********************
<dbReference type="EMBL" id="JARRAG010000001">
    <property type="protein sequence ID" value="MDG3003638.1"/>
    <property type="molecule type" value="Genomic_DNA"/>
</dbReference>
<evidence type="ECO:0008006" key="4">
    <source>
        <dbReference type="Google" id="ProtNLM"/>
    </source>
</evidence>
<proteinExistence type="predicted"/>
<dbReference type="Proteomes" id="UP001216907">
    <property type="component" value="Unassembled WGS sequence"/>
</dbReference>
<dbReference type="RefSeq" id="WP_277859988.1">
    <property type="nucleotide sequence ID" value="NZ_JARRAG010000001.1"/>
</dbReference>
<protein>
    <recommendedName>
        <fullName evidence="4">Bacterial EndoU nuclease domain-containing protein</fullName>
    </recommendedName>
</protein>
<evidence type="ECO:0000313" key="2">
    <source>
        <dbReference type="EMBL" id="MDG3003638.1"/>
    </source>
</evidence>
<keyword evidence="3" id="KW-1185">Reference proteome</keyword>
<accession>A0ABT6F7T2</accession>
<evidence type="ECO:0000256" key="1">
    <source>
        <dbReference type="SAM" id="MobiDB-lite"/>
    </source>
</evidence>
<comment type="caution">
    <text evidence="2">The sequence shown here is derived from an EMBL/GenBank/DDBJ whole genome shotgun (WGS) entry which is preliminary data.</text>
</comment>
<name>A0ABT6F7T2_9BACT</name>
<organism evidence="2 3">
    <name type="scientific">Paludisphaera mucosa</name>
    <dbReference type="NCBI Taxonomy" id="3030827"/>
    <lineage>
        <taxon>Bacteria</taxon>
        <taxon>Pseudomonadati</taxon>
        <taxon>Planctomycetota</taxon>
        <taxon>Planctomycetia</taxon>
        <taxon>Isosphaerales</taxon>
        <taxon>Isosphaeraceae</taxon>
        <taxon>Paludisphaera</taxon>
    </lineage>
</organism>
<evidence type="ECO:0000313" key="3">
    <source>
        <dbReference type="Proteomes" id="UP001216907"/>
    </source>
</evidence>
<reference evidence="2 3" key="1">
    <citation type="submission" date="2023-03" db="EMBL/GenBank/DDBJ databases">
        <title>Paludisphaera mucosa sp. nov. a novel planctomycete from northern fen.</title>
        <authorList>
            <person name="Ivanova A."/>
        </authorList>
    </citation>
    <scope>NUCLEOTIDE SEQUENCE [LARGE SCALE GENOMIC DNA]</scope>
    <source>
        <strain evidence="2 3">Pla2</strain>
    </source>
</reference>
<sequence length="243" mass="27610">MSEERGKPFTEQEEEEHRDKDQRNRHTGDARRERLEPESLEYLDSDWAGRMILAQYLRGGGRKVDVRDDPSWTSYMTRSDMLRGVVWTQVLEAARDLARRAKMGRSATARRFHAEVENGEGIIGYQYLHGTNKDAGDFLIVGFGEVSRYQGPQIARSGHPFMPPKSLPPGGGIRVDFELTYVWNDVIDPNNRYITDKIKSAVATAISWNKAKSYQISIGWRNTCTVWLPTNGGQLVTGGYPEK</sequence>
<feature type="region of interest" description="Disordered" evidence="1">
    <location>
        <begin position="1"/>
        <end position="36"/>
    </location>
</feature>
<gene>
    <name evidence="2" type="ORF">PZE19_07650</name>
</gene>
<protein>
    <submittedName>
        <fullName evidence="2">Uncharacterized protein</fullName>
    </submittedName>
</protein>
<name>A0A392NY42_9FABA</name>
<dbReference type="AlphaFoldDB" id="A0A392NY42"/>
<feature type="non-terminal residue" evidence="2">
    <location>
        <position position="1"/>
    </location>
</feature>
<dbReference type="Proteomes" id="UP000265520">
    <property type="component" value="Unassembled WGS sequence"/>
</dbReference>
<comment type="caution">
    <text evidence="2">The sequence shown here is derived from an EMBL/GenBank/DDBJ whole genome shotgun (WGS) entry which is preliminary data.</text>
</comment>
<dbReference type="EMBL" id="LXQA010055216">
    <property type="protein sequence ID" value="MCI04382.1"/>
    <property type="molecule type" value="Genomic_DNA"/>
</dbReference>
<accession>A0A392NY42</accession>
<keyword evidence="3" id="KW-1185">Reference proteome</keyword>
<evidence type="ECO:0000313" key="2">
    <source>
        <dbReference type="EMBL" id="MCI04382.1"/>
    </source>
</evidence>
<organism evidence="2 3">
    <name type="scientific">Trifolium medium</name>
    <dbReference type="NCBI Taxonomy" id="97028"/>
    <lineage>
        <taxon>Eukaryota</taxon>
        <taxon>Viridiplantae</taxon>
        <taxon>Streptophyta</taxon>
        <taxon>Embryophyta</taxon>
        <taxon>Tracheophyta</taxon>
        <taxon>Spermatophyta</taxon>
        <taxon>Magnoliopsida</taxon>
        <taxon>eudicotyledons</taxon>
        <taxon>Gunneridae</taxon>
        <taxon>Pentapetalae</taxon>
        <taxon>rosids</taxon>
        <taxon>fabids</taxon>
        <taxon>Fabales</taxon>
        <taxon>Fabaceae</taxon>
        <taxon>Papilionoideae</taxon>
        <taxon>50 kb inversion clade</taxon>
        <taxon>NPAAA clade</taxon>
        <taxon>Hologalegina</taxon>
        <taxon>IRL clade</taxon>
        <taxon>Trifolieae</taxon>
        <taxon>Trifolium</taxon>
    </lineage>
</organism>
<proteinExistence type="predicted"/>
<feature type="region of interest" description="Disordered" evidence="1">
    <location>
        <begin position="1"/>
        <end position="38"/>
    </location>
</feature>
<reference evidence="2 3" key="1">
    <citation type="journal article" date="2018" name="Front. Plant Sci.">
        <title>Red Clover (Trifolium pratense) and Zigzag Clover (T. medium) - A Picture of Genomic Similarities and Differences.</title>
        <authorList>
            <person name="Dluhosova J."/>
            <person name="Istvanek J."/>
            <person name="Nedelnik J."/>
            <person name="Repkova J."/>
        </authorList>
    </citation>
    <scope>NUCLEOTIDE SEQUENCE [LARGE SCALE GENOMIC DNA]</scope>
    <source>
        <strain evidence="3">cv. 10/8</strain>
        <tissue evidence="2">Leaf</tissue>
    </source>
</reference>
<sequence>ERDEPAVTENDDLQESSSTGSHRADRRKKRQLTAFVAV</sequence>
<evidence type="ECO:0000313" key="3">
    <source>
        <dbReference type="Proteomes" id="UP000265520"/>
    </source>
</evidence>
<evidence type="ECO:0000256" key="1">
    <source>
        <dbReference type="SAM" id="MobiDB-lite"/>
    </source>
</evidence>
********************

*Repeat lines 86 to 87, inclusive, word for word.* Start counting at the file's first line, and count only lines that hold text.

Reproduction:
    <location>
        <position position="1"/>